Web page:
Iberico Secreto Sous-Vide with Pomegranate and Chervil Root

For the main course of our Christmas dinner I wanted to prepare iberico pork, as I had liked it so much when I tried it for the first time. Because REMCooks’ pork with pomegranate sauce had looked so Christmas-like with the red and green colors when I first saw it, I thought it would be nice to do a pomegranate sauce for this pork as well. I prepared a very simple sauce: reduced pomegranate juice mixed with pork demi-glace, garnished with fresh pomegranate arils. It worked very well with the pork.
For a side I got some chervil roots and thought it would be nice to make them look like christmas trees by sticking fresh chervil on them. I used pork demi glace as the ‘glue’, which was so sticky that I got frustrated and gave up on making them look like christmas trees. I was tired after a long day of cooking, and adding the fresh chervil could only be done at the last minute. The plate still looks nice, although I suppose I could have used a bit more of the pomegranate sauce.

Secreto is a thin shoulder cut of the iberico pig. The meat has beautiful marbling and a wonderful flavor. I cooked it sous-vide for 24 hours to serve it tender and juicy. I wanted to serve it as bigger slices, so I used transglutaminase to ‘glue’ a few layers of secreto together. This worked like a charm.


For 4 servings

600 grams (1.3 lbs) iberico secreto

about 6 grams transglutaminase

salt and freshly ground black pepper

For the sauce

juice from 2 pomegranates

arils of 1 pomegranate

120 ml (1/2 cup) pork demi-glace (pork stock reduced to 10%)

clarified butter for searing

For the chervil

8 chervil roots

1 Tbsp olive oil

1/4 tsp salt

fresh chervil

60 ml (1/4 cup) pork demi-glace as ‘glue’


Cut the secreto into slices of approximately equal size and dust all but one of them with the transglutaminase (Activa RM or Activa EB)

Build a stack of the the slices, making sure that there is transglutaminase wherever they touch and that the ‘grain’ of the meat is the same in all of the layers (so you will be able to cut it ‘against the grain’ later). Season the outside of the ‘roast’ you’ve just created with salt and freshly ground black pepper.

Vacuum seal.

Scald briefly in boiling water to prevent a bad smell.

Cook sous-vide for 24 hours at 57ºC/135ºF.

To make pork demi-glace, start with defatted pork stock (made from ground pork, pork foot for the gelatin, and some vegetables).

Reduce it over low heat to about 10%.

Peel the chervil root and make sure to cut off the top such that each root will stand upright.

Vacuum seal the chervil roots with olive oil and salt.

As the sous-vide cooker was already taken by the iberico, I cooked the chervil root sous-vide in a stock pot with a digital thermometer.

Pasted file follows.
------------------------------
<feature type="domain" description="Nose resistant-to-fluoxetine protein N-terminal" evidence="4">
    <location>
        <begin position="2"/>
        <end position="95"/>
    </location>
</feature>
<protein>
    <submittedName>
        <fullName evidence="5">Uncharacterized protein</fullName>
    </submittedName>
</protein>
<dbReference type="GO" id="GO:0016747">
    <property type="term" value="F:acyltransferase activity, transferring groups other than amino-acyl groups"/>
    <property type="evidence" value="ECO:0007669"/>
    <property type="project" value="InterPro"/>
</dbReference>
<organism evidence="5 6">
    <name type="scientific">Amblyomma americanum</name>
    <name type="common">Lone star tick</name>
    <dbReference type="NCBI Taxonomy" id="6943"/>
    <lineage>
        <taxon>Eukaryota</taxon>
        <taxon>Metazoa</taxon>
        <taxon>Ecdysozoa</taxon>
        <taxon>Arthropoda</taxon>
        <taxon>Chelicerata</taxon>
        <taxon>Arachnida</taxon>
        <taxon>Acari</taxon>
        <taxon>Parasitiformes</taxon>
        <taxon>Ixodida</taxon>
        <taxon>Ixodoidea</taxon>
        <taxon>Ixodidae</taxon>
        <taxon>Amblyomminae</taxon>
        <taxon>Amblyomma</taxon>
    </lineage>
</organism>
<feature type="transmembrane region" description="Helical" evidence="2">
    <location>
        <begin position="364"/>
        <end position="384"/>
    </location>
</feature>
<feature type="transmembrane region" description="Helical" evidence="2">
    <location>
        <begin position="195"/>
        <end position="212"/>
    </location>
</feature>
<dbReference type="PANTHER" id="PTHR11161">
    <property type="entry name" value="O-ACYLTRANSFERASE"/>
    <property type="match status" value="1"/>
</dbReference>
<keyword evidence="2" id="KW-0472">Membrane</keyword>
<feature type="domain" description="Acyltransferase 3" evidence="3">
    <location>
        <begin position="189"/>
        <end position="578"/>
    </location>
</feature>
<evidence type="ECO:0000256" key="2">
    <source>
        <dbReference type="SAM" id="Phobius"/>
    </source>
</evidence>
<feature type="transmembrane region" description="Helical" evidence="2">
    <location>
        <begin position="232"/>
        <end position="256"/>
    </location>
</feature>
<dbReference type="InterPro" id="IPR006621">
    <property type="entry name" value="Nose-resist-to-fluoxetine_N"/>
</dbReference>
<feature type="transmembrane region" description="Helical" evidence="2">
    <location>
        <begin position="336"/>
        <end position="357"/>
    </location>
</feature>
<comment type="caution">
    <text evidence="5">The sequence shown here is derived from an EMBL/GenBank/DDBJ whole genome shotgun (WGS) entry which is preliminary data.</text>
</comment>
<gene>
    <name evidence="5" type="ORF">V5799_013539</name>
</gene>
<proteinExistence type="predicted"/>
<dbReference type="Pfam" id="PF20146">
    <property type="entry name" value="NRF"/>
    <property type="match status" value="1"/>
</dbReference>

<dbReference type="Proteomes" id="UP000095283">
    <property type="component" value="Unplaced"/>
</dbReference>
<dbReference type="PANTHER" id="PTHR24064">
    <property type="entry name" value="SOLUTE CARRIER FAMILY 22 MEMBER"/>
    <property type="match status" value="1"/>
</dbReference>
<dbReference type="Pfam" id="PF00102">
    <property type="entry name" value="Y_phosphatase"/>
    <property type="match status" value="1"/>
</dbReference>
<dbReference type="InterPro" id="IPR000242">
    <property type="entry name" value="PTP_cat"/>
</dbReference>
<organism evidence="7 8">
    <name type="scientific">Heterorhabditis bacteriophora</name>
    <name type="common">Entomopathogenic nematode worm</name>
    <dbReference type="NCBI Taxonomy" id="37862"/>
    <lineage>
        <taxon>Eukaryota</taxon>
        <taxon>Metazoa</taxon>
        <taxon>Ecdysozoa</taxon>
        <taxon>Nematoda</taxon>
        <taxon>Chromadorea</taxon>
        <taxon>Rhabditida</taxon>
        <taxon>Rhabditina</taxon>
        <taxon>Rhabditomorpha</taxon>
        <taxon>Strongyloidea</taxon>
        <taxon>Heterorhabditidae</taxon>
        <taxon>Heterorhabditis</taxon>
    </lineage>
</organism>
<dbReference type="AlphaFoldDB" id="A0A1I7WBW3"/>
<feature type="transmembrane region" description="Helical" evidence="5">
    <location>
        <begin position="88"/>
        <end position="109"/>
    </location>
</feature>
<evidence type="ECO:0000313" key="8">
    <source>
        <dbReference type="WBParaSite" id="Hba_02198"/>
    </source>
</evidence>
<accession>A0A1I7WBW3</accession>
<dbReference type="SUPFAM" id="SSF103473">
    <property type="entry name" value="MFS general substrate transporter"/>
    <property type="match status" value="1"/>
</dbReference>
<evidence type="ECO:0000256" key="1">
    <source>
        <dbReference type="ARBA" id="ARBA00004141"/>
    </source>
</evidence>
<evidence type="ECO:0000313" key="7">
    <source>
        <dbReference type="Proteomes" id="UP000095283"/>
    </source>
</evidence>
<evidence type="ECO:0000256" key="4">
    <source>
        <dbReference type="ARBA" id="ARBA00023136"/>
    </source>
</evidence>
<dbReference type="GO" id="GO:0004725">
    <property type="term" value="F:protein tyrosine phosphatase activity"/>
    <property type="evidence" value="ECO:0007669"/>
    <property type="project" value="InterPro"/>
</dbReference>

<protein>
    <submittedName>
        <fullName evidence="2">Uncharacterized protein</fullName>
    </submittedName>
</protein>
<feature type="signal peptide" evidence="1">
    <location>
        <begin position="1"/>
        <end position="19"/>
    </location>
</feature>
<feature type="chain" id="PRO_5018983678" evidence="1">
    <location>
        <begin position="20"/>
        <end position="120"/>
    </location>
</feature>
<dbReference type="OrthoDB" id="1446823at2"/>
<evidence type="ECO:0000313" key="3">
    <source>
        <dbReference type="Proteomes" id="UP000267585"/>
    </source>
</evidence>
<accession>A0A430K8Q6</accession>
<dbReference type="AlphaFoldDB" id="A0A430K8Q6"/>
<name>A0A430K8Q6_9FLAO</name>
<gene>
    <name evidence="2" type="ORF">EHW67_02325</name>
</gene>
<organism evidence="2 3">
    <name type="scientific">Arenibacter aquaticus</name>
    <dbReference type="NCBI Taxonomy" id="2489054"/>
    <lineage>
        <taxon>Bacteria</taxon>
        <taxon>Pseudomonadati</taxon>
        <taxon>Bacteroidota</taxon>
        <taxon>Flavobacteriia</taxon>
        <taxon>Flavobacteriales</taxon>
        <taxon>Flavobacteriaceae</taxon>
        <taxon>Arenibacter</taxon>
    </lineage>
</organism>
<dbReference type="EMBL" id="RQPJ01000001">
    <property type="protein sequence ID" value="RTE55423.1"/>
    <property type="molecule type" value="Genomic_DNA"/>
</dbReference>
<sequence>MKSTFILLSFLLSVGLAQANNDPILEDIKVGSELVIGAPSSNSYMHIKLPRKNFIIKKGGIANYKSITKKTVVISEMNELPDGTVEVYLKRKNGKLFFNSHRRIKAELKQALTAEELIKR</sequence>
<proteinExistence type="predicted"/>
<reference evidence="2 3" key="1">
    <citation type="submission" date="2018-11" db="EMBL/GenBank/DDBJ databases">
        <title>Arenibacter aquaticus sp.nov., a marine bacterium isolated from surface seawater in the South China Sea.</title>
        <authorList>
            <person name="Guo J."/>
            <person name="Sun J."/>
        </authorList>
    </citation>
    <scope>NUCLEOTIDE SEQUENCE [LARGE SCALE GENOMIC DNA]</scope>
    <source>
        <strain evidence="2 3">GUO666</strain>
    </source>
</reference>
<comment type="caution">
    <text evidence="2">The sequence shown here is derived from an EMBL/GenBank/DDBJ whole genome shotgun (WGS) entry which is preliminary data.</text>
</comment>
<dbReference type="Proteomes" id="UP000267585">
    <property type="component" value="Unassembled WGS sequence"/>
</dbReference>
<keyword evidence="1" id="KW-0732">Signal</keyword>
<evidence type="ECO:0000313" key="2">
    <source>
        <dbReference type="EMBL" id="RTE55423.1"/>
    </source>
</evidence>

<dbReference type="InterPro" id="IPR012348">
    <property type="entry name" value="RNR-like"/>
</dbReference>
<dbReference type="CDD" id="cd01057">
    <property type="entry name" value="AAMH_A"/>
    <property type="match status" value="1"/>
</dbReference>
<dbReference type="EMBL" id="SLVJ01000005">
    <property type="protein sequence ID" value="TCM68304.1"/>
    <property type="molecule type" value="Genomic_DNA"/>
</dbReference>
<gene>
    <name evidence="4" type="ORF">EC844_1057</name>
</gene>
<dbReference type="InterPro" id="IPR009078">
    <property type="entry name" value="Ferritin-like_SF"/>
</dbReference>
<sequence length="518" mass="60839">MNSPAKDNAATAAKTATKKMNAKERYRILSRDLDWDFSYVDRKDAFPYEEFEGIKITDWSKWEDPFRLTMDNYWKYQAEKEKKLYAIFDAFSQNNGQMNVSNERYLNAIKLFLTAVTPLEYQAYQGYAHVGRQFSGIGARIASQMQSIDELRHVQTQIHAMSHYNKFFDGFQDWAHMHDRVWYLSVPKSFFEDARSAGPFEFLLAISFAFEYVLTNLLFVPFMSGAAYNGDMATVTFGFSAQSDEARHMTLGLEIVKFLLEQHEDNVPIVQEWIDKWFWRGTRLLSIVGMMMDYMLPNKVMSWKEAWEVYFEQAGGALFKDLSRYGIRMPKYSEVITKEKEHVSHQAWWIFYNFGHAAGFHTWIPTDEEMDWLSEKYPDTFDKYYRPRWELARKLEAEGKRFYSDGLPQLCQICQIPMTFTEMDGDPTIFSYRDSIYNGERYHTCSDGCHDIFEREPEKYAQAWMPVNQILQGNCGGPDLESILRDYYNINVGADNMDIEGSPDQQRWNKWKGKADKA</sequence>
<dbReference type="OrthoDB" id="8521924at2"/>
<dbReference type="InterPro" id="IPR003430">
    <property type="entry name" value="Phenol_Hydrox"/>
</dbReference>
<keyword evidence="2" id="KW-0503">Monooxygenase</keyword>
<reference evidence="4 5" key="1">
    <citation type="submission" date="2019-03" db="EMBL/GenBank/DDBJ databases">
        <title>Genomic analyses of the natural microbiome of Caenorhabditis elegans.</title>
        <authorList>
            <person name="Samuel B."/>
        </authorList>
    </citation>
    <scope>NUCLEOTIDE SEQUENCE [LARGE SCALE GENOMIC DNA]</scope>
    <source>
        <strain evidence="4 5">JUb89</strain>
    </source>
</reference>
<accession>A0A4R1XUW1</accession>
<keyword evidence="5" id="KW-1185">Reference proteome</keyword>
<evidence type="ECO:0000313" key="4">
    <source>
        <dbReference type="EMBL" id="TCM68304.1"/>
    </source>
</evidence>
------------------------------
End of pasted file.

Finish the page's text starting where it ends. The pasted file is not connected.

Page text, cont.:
Cook the chervil root sous-vide for 1 hour around 88ºC/190ºF.

After 48 hours, take the iberico out of the sous-vide cooker. Discard the liquid that has leaked from the meat.

Pat the meat dry with paper towels.

Quickly brown the iberico on all sides in clarified butter over very high heat.

Allow the iberico to rest, wrapped in aluminum foil.

Pour the fat out of the frying pan and deglaze the pan with pomegranate juice.

Add the pork demi-glace.

Reduce the sauce over low heat until is nice and thick.

Meanwhile, the chervil roots should be cooked.

Remove them from the bag and pat dry with paper towels.

Coat the chervil roots with pork demi-glace.

Slice the meat across the grain and arrange the meat on warm plates. Garnish with the pomegranate sauce and pomegranate arils. Arrange the chervil roots on the plates, and cover them with chopped fresh chervil.

Wine pairing

We had this with an oaked chardonnay from Alto Adige, but in hindsight it did not work as well with the pomegranate as I had hoped. I would recommend a rosé champagne with this, or a full-bodied dry rosé.


Two years ago for Christmas we had sous-vide pigeon breast with smoky pigeon jus (made by smoking the pigeon carcasses before turning them into stock). Pigeon breast is one of those meats that really benefits from sous-vide as it is very easily overcooked and will then have a ‘liver’ taste.

12 thoughts on “Iberico Secreto Sous-Vide with Pomegranate and Chervil Root

  1. Nicely done, Stefan. I like the way you built the “shoulder roast” and imagine it was quite flavorful. I actually have some transglutaminase that I bought to make a Thomas Keller dish but haven’t taken the time to do it. I really need to play with it, especially after seeing this post. Thanks for sharing. 🙂


    1. This is the most flavorful pork I have ever tasted, and it has all that flavor with just salt and pepper. I first thought about adding pomegranate to all dishes in the christmas menu, but in the end I decided on just the pork and the tart. Thanks for introducing me to pomegranate. It’s as if you were there in spirit 😉


      1. Ha. I figured you would ask, Stefan… The land of gorgeous pots that you live in and all. 😉 The bright silver pot that looks restaurant quality and unscathed by cooking (clearly well-cared for). Take good care – Cheers!


        1. It’s hard to believe those pots are 15 years old and have not been cared for that carefully. DeMeyere pots are just wonderful, also for there superior heat distribution. When I bought these I thought they were very expensive, but I’ve never regretted that purchase. Now I only buy DeMeyere, except for non-stick (which despite the hefty price tag will still deteriorate after a year or two even if it’s a DeMeyere, and thus I’d rather buy a new cheap non-stick every two years).


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